Most angel investors will tell you that the team is the most important thing to consider when vetting an angel investment. As David Cohen says, “At Techstars, we look at five things: team, team, team, market and idea in that order”. But what does an all-star “team” really look like? And what questions can you ask to figure out if you’ve found one?
When I first started angel investing, I did a bunch of research to put together a very scholarly criteria to adhere to. I made some investments in things that checked my boxes and I slept soundly because I had done my homework. But, there was one problem. I didn’t particularly enjoy spending time with some of the companies I invested in.
My scholarly criteria didn’t account for the fact that I actually needed to have fun as an angel investor, so I needed to readjust. I decided I would only invest in companies in which I could answer “yes” to all of the following questions:
1) Did I understand the company’s value proposition within five minutes of talking to them?
2) Are they deeply passionate about their business and did their passion help instill my passion for their business?
3) Do I trust their ethics without question?
4) Is the CEO smarter than me?
5) Am I inspired every time I meet with the team?
6) Do I view a meeting with the company as a privilege rather than a chore?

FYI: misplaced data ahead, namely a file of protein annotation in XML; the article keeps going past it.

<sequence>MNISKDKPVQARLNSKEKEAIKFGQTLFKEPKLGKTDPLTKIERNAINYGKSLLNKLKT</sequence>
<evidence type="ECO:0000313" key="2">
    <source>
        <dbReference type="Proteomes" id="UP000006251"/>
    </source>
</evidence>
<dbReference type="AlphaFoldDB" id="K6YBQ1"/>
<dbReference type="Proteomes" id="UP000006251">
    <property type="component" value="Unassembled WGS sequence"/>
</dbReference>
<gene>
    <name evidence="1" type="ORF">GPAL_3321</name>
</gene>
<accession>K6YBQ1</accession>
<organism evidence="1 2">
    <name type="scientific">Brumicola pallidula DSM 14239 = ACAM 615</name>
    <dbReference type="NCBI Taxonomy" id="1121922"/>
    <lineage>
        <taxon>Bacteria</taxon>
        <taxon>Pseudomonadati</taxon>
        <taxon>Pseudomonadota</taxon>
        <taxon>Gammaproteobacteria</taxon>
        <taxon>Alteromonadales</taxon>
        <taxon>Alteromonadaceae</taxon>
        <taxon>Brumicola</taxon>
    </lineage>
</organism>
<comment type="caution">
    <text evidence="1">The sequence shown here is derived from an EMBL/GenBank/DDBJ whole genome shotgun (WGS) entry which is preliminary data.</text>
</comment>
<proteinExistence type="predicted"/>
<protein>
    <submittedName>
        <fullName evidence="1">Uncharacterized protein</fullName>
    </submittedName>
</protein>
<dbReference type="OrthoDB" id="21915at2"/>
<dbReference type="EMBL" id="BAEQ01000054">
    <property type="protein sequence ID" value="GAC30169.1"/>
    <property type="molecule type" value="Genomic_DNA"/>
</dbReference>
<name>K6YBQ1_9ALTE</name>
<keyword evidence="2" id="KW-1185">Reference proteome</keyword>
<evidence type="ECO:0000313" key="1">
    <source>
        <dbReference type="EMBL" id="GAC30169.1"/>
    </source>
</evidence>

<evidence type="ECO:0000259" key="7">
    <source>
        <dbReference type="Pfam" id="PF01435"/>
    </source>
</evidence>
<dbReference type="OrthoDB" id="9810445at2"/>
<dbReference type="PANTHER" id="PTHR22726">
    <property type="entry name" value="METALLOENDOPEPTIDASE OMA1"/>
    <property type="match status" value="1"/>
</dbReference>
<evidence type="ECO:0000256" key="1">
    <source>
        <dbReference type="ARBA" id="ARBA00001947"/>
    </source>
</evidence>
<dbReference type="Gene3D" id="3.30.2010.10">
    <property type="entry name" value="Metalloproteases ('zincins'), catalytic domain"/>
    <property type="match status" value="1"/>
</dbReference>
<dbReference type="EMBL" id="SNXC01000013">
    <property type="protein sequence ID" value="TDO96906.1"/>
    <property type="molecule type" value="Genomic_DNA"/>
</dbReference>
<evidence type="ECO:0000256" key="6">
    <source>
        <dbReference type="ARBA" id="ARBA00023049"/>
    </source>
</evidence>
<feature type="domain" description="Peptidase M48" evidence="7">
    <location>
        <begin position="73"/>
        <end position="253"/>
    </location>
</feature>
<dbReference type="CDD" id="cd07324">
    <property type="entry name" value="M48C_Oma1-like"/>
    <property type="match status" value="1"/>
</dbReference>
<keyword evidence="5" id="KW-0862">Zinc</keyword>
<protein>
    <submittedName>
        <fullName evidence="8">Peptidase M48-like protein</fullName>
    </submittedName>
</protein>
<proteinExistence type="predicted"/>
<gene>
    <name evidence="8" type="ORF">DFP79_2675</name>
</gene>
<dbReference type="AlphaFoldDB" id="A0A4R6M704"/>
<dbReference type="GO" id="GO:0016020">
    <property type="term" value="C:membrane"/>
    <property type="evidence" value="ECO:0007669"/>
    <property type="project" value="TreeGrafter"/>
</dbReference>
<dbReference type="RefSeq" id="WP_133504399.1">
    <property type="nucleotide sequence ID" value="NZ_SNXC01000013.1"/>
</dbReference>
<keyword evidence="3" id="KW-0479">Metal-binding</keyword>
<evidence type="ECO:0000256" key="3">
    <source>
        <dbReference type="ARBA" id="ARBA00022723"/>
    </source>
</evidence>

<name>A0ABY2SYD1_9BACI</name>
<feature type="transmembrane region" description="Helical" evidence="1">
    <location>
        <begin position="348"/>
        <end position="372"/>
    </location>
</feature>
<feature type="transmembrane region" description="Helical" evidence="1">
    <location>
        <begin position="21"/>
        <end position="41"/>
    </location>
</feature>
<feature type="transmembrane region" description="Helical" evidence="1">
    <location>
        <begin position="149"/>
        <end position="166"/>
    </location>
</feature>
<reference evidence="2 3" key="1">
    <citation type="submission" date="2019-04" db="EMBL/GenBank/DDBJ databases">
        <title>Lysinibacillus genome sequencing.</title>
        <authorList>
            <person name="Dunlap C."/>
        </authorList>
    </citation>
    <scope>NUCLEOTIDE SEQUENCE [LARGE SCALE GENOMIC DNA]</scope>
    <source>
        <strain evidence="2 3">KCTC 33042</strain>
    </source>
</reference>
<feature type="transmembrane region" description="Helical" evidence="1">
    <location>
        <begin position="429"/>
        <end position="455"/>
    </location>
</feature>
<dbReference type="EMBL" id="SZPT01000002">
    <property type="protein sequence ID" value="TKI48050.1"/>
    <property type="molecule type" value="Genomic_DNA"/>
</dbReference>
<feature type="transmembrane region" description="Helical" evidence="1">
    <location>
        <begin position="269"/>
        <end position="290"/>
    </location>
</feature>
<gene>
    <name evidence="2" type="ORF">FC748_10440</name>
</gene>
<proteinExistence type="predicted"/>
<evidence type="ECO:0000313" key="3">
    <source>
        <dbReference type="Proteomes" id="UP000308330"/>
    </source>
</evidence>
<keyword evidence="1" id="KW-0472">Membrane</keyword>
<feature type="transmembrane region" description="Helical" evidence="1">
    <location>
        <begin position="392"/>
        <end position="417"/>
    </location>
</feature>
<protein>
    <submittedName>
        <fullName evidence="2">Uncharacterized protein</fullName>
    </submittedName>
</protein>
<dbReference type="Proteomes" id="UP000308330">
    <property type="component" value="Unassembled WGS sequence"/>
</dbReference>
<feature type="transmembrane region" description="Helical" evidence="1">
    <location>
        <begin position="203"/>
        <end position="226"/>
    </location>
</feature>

7) If the tables were turned, would I want the team to invest in my company?
8) Do I admire and respect the team members enough that I would want them to be board members/advisors for my own company?
When I looked through my portfolio to see which companies were a “yes” for all eight of these criteria, I realized the “yes” companies were actually my top performing investments. Coincidence? Maybe, but I think there is more to it. While these questions establish my personal chemistry with the team, they also determine whether the company is led by a great leader and a solid team.
An entrepreneur’s ability to instill passion and motivation in others (employees, volunteers, investors) is a very important ingredient for success. If they can’t inspire, gain trust and earn respect from me as an investor, how will they do that with customers, partners and their employees?
I think these questions go a layer deeper to view the heart of the entrepreneur. To me, that’s the most important thing to invest in.
What do you think?